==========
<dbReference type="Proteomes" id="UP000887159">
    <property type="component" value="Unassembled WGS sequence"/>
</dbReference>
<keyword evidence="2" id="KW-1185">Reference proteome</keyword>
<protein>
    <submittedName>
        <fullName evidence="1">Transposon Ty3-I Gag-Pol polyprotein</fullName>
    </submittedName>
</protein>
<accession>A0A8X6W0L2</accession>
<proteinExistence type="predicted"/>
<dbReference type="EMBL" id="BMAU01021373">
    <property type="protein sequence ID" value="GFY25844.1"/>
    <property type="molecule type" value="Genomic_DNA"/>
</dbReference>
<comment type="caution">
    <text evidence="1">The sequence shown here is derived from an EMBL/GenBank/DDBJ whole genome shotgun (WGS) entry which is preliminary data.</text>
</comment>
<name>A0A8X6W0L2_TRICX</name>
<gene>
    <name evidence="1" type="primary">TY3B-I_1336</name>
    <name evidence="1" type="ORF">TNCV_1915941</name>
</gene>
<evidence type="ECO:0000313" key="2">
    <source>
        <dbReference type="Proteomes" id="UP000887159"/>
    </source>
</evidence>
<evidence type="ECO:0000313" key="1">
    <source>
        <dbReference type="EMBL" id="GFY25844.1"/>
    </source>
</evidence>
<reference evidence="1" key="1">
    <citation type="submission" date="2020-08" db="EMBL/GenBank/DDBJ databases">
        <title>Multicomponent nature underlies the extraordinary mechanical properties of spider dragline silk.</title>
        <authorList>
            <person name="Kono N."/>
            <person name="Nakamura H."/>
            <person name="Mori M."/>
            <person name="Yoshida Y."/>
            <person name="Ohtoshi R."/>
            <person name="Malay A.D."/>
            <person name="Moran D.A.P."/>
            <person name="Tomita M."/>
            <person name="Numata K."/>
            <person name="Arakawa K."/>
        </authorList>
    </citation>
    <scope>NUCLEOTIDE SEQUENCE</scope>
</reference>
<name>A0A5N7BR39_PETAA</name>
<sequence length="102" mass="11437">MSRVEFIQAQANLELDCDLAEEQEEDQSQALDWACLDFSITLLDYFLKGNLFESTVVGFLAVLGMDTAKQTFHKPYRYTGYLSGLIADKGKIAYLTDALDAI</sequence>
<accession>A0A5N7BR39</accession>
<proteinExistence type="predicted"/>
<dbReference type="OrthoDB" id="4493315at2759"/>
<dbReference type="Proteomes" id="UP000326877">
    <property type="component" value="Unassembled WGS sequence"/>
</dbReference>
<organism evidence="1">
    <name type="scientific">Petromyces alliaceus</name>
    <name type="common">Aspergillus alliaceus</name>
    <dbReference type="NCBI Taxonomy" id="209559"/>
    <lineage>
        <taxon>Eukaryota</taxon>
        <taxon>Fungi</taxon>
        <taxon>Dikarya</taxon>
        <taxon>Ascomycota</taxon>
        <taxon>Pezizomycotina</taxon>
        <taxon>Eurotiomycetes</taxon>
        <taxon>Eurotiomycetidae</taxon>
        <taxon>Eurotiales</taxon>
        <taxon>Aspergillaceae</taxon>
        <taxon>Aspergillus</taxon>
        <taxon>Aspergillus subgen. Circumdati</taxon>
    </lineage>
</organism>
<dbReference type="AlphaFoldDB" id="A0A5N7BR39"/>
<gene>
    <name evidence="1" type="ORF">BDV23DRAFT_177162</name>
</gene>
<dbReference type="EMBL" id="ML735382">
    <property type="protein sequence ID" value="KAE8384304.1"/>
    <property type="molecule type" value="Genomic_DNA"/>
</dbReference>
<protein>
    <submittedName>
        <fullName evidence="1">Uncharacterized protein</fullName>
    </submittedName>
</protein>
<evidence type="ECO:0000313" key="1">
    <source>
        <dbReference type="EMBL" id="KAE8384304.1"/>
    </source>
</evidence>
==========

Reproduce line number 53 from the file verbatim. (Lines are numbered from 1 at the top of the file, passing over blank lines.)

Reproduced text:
<sequence length="102" mass="11437">MSRVEFIQAQANLELDCDLAEEQEEDQSQALDWACLDFSITLLDYFLKGNLFESTVVGFLAVLGMDTAKQTFHKPYRYTGYLSGLIADKGKIAYLTDALDAI</sequence>